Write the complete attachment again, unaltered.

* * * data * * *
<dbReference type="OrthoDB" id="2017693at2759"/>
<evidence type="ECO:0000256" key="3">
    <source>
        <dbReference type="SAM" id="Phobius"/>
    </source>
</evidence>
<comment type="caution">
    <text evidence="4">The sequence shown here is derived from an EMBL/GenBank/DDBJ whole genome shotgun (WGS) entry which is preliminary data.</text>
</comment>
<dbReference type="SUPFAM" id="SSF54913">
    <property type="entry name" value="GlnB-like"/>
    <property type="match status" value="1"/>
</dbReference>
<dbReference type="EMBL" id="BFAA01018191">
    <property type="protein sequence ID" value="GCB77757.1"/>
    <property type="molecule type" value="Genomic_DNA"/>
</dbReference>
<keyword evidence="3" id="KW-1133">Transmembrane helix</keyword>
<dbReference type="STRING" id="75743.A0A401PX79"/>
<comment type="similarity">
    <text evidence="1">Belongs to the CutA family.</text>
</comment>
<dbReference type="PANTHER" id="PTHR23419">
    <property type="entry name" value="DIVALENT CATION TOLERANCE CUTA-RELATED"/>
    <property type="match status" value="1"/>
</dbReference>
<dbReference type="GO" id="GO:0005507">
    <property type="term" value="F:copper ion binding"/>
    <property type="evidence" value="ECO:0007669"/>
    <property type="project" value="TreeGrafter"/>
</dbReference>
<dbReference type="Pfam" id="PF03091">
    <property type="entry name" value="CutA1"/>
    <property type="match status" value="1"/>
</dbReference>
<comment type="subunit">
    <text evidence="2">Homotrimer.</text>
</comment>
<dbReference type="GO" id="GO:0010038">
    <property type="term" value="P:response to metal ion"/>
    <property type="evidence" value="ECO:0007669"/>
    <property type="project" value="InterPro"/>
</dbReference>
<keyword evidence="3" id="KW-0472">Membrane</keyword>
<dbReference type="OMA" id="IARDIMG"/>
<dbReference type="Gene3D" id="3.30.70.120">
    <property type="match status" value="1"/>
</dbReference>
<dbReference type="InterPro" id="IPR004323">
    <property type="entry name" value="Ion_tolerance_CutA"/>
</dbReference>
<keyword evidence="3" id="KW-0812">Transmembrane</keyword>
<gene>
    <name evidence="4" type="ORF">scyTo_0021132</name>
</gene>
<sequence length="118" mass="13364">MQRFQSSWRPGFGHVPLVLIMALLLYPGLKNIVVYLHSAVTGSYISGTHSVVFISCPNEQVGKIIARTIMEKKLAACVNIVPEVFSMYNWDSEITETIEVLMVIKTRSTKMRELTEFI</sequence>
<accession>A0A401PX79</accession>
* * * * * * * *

<dbReference type="OrthoDB" id="2017693at2759"/>
<evidence type="ECO:0000256" key="3">
    <source>
        <dbReference type="SAM" id="Phobius"/>
    </source>
</evidence>
<comment type="caution">
    <text evidence="4">The sequence shown here is derived from an EMBL/GenBank/DDBJ whole genome shotgun (WGS) entry which is preliminary data.</text>
</comment>
<dbReference type="SUPFAM" id="SSF54913">
    <property type="entry name" value="GlnB-like"/>
    <property type="match status" value="1"/>
</dbReference>
<dbReference type="EMBL" id="BFAA01018191">
    <property type="protein sequence ID" value="GCB77757.1"/>
    <property type="molecule type" value="Genomic_DNA"/>
</dbReference>
<keyword evidence="3" id="KW-1133">Transmembrane helix</keyword>
<dbReference type="STRING" id="75743.A0A401PX79"/>
<comment type="similarity">
    <text evidence="1">Belongs to the CutA family.</text>
</comment>
<dbReference type="PANTHER" id="PTHR23419">
    <property type="entry name" value="DIVALENT CATION TOLERANCE CUTA-RELATED"/>
    <property type="match status" value="1"/>
</dbReference>
<dbReference type="GO" id="GO:0005507">
    <property type="term" value="F:copper ion binding"/>
    <property type="evidence" value="ECO:0007669"/>
    <property type="project" value="TreeGrafter"/>
</dbReference>
<dbReference type="Pfam" id="PF03091">
    <property type="entry name" value="CutA1"/>
    <property type="match status" value="1"/>
</dbReference>
<comment type="subunit">
    <text evidence="2">Homotrimer.</text>
</comment>
<dbReference type="GO" id="GO:0010038">
    <property type="term" value="P:response to metal ion"/>
    <property type="evidence" value="ECO:0007669"/>
    <property type="project" value="InterPro"/>
</dbReference>
<keyword evidence="3" id="KW-0472">Membrane</keyword>
<dbReference type="OMA" id="IARDIMG"/>
<dbReference type="Gene3D" id="3.30.70.120">
    <property type="match status" value="1"/>
</dbReference>
<dbReference type="InterPro" id="IPR004323">
    <property type="entry name" value="Ion_tolerance_CutA"/>
</dbReference>
<keyword evidence="3" id="KW-0812">Transmembrane</keyword>
<gene>
    <name evidence="4" type="ORF">scyTo_0021132</name>
</gene>
<sequence length="118" mass="13364">MQRFQSSWRPGFGHVPLVLIMALLLYPGLKNIVVYLHSAVTGSYISGTHSVVFISCPNEQVGKIIARTIMEKKLAACVNIVPEVFSMYNWDSEITETIEVLMVIKTRSTKMRELTEFI</sequence>
<accession>A0A401PX79</accession>